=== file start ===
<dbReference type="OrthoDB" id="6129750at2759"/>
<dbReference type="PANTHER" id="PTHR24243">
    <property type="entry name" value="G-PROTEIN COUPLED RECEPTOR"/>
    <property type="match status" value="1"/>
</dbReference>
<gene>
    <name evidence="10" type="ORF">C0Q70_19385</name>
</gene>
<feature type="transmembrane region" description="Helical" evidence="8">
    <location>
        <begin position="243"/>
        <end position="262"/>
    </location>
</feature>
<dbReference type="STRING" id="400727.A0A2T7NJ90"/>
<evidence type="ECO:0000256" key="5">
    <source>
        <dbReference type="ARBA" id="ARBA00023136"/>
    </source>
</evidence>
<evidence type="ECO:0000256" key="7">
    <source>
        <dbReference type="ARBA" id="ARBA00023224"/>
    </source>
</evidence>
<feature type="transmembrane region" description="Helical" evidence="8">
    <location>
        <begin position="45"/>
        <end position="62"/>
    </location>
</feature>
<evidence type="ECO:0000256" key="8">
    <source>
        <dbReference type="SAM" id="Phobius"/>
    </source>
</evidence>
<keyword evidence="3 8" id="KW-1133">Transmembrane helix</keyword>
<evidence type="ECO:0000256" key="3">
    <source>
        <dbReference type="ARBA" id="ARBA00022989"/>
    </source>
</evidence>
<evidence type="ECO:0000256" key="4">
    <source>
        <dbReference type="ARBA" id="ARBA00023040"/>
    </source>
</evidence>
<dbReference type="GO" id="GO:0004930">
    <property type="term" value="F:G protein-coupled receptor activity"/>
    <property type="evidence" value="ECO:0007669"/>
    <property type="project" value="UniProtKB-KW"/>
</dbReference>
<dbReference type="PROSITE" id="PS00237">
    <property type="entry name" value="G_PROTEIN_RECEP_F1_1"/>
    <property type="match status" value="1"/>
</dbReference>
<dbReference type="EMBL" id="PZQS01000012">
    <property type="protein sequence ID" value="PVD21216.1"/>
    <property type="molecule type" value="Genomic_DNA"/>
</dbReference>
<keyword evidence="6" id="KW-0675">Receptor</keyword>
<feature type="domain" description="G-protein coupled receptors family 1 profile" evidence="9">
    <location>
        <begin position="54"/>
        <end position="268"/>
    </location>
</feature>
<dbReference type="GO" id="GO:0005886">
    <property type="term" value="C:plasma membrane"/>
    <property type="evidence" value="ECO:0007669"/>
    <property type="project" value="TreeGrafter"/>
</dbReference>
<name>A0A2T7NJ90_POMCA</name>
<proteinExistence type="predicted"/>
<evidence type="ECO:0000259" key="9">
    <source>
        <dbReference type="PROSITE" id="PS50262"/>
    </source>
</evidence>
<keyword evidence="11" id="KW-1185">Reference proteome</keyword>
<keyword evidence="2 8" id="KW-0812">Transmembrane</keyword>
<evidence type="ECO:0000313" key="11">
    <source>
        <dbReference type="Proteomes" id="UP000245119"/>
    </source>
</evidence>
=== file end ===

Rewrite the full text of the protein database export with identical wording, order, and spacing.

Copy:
<dbReference type="OrthoDB" id="6129750at2759"/>
<dbReference type="PANTHER" id="PTHR24243">
    <property type="entry name" value="G-PROTEIN COUPLED RECEPTOR"/>
    <property type="match status" value="1"/>
</dbReference>
<gene>
    <name evidence="10" type="ORF">C0Q70_19385</name>
</gene>
<feature type="transmembrane region" description="Helical" evidence="8">
    <location>
        <begin position="243"/>
        <end position="262"/>
    </location>
</feature>
<dbReference type="STRING" id="400727.A0A2T7NJ90"/>
<evidence type="ECO:0000256" key="5">
    <source>
        <dbReference type="ARBA" id="ARBA00023136"/>
    </source>
</evidence>
<evidence type="ECO:0000256" key="7">
    <source>
        <dbReference type="ARBA" id="ARBA00023224"/>
    </source>
</evidence>
<feature type="transmembrane region" description="Helical" evidence="8">
    <location>
        <begin position="45"/>
        <end position="62"/>
    </location>
</feature>
<evidence type="ECO:0000256" key="8">
    <source>
        <dbReference type="SAM" id="Phobius"/>
    </source>
</evidence>
<keyword evidence="3 8" id="KW-1133">Transmembrane helix</keyword>
<evidence type="ECO:0000256" key="3">
    <source>
        <dbReference type="ARBA" id="ARBA00022989"/>
    </source>
</evidence>
<evidence type="ECO:0000256" key="4">
    <source>
        <dbReference type="ARBA" id="ARBA00023040"/>
    </source>
</evidence>
<dbReference type="GO" id="GO:0004930">
    <property type="term" value="F:G protein-coupled receptor activity"/>
    <property type="evidence" value="ECO:0007669"/>
    <property type="project" value="UniProtKB-KW"/>
</dbReference>
<dbReference type="PROSITE" id="PS00237">
    <property type="entry name" value="G_PROTEIN_RECEP_F1_1"/>
    <property type="match status" value="1"/>
</dbReference>
<dbReference type="EMBL" id="PZQS01000012">
    <property type="protein sequence ID" value="PVD21216.1"/>
    <property type="molecule type" value="Genomic_DNA"/>
</dbReference>
<keyword evidence="6" id="KW-0675">Receptor</keyword>
<feature type="domain" description="G-protein coupled receptors family 1 profile" evidence="9">
    <location>
        <begin position="54"/>
        <end position="268"/>
    </location>
</feature>
<dbReference type="GO" id="GO:0005886">
    <property type="term" value="C:plasma membrane"/>
    <property type="evidence" value="ECO:0007669"/>
    <property type="project" value="TreeGrafter"/>
</dbReference>
<name>A0A2T7NJ90_POMCA</name>
<proteinExistence type="predicted"/>
<evidence type="ECO:0000259" key="9">
    <source>
        <dbReference type="PROSITE" id="PS50262"/>
    </source>
</evidence>
<keyword evidence="11" id="KW-1185">Reference proteome</keyword>
<keyword evidence="2 8" id="KW-0812">Transmembrane</keyword>
<evidence type="ECO:0000313" key="11">
    <source>
        <dbReference type="Proteomes" id="UP000245119"/>
    </source>
</evidence>